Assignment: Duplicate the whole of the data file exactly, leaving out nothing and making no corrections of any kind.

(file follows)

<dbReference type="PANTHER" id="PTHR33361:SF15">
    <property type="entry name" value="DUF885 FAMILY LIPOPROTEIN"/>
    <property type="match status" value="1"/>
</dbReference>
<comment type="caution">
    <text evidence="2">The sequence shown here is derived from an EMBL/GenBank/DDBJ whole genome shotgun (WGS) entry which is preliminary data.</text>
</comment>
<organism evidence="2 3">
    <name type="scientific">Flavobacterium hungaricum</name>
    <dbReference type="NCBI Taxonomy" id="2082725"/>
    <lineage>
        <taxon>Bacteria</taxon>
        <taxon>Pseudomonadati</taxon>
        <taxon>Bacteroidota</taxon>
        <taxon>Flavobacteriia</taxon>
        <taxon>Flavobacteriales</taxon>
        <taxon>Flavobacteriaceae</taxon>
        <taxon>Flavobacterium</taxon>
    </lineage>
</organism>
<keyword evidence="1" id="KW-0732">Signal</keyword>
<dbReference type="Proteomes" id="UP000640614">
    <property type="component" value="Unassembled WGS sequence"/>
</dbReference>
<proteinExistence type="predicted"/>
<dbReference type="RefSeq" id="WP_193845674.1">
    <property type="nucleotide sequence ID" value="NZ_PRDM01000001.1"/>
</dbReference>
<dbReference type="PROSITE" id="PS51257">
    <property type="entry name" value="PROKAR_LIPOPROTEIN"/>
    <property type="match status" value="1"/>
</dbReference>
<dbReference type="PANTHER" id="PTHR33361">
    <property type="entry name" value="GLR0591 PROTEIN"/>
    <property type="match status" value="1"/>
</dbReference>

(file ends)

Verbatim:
<dbReference type="PANTHER" id="PTHR33361:SF15">
    <property type="entry name" value="DUF885 FAMILY LIPOPROTEIN"/>
    <property type="match status" value="1"/>
</dbReference>
<comment type="caution">
    <text evidence="2">The sequence shown here is derived from an EMBL/GenBank/DDBJ whole genome shotgun (WGS) entry which is preliminary data.</text>
</comment>
<organism evidence="2 3">
    <name type="scientific">Flavobacterium hungaricum</name>
    <dbReference type="NCBI Taxonomy" id="2082725"/>
    <lineage>
        <taxon>Bacteria</taxon>
        <taxon>Pseudomonadati</taxon>
        <taxon>Bacteroidota</taxon>
        <taxon>Flavobacteriia</taxon>
        <taxon>Flavobacteriales</taxon>
        <taxon>Flavobacteriaceae</taxon>
        <taxon>Flavobacterium</taxon>
    </lineage>
</organism>
<keyword evidence="1" id="KW-0732">Signal</keyword>
<dbReference type="Proteomes" id="UP000640614">
    <property type="component" value="Unassembled WGS sequence"/>
</dbReference>
<proteinExistence type="predicted"/>
<dbReference type="RefSeq" id="WP_193845674.1">
    <property type="nucleotide sequence ID" value="NZ_PRDM01000001.1"/>
</dbReference>
<dbReference type="PROSITE" id="PS51257">
    <property type="entry name" value="PROKAR_LIPOPROTEIN"/>
    <property type="match status" value="1"/>
</dbReference>
<dbReference type="PANTHER" id="PTHR33361">
    <property type="entry name" value="GLR0591 PROTEIN"/>
    <property type="match status" value="1"/>
</dbReference>